In November 2016, a new record of 120 grammes (just over four ounces) of Carolina Reaper were eaten in one minute at a competition in Arizona.
Eating the world's hottest chilli left a 34-year-old man in hospital with excruciating headaches and neck pain. These are headaches that come on suddenly and severely like a thunderclap, and can mean something is seriously wrong. "He denied any focal tingling sensation or weakness, slurred speech, or transient loss of vision".
But when the medical team tried another type of CT scan created to look at the blood vessels in the brain, they had a surprise. A computed tomography (CT) scan, however, revealed that several of the arteries leading to his brain were constricted.
Severe neck pain developed over the next few days along with debilitating severe headaches, lasting just a few seconds at a time. Certain drugs such as triptans or ergotamine as well as drugs of abuse including amphetamines and cocaine can lead to RCVS.
But the underlying cause isn't always life-threatening.
"A proportion of patients will have a severe form with strokes, and they can get either an intracranial hemorrhage of an ischemic stroke", Ducros said. She noted that most of her RCVS patients are males who use these supplements.
The result of a sudden constriction of the coronary artery is a heart attack, the doctors said.
While it's the first case of thunderclap headaches triggered by the fiery fruit, other peppers have caused similar reactions elsewhere in the body.
Three competitors, who are not involved in this story or case report, are seen participating in a chili pepper eating competition in Ningxiang, China. Individual samples have been rated at up to 2.2 million Scoville heat units (SHU), and tests in 2017 rated it at...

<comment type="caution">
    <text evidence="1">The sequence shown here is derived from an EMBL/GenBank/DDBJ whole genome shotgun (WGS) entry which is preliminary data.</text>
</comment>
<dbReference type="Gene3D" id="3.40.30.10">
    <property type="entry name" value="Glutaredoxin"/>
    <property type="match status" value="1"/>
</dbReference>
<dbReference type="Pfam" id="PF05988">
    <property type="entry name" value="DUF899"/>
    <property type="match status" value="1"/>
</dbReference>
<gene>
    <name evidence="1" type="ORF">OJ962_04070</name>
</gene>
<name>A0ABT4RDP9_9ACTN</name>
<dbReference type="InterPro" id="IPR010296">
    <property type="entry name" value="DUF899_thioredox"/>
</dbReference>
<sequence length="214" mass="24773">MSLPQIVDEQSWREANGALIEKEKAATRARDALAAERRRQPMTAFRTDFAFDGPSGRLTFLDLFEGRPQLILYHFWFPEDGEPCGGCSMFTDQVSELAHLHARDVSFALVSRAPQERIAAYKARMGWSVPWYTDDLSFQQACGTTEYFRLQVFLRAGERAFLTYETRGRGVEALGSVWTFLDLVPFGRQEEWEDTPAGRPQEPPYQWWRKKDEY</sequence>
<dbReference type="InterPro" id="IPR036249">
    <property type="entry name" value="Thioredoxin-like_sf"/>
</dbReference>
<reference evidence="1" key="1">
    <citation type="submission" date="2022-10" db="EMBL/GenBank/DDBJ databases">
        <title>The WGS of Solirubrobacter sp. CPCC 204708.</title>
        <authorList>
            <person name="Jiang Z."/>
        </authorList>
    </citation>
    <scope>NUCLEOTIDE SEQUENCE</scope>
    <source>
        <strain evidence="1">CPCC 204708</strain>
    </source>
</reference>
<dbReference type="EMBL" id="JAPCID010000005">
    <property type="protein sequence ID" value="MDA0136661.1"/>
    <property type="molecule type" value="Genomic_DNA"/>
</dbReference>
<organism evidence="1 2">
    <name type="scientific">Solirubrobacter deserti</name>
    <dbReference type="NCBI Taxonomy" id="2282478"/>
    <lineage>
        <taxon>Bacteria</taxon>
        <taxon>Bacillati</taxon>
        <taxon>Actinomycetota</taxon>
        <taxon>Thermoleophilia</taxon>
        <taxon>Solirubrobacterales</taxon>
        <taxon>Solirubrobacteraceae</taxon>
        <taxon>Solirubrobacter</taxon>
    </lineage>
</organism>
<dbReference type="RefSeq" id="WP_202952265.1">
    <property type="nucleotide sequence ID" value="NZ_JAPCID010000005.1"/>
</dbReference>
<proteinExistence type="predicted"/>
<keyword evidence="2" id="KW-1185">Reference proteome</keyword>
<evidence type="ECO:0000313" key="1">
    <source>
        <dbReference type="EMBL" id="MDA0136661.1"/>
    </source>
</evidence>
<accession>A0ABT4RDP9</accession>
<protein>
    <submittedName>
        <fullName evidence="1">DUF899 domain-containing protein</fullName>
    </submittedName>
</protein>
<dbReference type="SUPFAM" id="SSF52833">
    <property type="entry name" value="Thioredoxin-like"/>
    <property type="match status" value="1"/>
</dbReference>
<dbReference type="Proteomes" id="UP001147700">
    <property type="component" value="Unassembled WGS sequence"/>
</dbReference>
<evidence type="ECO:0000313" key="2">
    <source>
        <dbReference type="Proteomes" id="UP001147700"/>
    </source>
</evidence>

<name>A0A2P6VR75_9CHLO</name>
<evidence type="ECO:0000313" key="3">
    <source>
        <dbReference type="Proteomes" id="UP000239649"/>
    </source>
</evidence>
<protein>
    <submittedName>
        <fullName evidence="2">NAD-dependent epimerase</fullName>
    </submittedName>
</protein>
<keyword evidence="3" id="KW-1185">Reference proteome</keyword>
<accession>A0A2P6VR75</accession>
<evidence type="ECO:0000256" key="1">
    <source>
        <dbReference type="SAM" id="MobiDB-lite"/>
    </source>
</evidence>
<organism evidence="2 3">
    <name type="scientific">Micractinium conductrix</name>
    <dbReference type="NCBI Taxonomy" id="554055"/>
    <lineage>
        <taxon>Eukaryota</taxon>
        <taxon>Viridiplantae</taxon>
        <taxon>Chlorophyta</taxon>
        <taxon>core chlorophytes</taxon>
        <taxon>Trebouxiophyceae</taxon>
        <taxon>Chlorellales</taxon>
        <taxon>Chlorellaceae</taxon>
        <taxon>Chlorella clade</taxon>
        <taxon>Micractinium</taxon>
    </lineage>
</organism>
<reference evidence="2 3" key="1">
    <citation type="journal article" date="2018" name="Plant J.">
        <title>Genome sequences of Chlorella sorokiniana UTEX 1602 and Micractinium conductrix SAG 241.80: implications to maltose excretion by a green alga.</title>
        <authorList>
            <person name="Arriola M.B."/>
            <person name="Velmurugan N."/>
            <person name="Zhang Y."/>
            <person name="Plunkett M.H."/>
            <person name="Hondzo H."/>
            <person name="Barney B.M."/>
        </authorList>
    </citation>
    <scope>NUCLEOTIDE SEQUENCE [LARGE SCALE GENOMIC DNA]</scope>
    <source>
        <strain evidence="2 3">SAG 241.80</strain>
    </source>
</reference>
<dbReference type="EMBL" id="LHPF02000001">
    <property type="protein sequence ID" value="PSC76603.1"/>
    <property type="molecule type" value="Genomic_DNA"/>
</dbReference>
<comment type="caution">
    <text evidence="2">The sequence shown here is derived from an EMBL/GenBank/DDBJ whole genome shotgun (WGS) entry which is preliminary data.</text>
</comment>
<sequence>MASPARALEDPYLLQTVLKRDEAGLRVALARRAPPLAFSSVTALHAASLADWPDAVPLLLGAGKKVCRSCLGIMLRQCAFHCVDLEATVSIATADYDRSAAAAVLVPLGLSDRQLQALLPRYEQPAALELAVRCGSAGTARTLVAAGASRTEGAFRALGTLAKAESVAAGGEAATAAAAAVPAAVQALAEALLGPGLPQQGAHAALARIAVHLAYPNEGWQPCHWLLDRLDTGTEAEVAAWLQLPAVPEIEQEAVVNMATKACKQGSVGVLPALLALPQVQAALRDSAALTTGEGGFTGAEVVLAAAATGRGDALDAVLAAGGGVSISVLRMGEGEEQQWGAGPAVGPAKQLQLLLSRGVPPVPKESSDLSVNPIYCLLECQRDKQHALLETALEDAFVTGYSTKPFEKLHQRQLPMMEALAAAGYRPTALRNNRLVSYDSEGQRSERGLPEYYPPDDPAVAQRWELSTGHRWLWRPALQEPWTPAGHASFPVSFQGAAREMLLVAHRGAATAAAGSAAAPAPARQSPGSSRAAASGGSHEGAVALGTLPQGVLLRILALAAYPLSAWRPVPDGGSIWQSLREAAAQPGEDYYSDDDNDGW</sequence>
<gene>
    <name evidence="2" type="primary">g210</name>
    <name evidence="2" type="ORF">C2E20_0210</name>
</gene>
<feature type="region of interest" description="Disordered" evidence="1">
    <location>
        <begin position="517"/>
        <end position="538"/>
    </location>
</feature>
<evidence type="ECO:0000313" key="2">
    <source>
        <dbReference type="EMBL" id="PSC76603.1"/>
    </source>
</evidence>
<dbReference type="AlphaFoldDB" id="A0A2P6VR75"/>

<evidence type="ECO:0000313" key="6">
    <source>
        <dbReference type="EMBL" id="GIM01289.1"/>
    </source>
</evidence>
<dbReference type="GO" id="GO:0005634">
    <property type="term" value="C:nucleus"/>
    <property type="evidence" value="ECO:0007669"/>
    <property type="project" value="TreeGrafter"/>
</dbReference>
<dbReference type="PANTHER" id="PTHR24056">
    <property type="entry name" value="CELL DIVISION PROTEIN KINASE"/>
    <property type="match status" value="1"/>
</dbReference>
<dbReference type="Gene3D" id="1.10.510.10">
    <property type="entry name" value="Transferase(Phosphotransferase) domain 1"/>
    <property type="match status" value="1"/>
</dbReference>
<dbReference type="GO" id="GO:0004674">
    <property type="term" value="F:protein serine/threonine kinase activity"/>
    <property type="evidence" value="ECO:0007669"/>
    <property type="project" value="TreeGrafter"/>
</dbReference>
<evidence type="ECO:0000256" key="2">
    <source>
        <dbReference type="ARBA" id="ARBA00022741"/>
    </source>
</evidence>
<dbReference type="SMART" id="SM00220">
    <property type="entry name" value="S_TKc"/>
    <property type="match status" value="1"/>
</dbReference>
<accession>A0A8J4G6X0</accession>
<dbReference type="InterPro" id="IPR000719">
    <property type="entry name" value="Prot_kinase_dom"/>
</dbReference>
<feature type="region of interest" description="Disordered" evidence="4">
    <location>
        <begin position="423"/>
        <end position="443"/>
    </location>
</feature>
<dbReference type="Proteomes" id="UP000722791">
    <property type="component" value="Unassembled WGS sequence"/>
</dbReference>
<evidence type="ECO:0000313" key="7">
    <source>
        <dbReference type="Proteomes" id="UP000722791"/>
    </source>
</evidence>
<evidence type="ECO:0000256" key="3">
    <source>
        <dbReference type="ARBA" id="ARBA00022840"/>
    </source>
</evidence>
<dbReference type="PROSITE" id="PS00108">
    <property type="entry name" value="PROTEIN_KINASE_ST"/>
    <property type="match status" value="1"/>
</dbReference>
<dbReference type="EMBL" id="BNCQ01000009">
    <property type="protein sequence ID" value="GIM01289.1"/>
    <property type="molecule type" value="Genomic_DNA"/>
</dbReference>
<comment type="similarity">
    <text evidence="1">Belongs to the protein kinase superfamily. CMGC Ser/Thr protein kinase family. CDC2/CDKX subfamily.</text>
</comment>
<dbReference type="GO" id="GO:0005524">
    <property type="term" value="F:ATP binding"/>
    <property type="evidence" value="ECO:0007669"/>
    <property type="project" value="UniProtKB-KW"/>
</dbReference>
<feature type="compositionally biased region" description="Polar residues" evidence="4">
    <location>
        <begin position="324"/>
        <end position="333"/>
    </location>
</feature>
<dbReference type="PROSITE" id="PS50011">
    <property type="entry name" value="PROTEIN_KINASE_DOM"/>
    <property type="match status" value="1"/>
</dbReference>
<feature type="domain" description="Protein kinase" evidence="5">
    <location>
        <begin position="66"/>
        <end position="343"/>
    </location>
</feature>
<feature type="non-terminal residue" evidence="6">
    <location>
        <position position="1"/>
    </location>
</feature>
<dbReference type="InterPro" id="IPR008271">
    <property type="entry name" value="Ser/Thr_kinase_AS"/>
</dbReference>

The Carolina Reaper contains 1,569,300.
For the average person interested in spice, not suffering, he advised using small amounts of any really hot pepper in food preparation, as they were intended.
According to Ducros, RCVS can also be triggered by extreme emotions or pain, which may have played a role in the case of the hot pepper contestant.
This rare condition is caused by the sudden narrowing of the major blood vessels in the brain. This pain on eating the peppers could have been a reason for the RCVS in this patient. The only "treatment is observation and removal of the offending agent".
The man's symptoms cleared up by themselves.
CT and MRI scans of the man's brain were taken but showed nothing out of the ordinary. The condition resolves on its own within a few days or a few weeks.
The authors report that this is the first case associated with eating a chilli pepper.
"It's important to think about RCVS if you get a very severe and instantaneous headache". "But, unfortunately, this condition is still not widely known".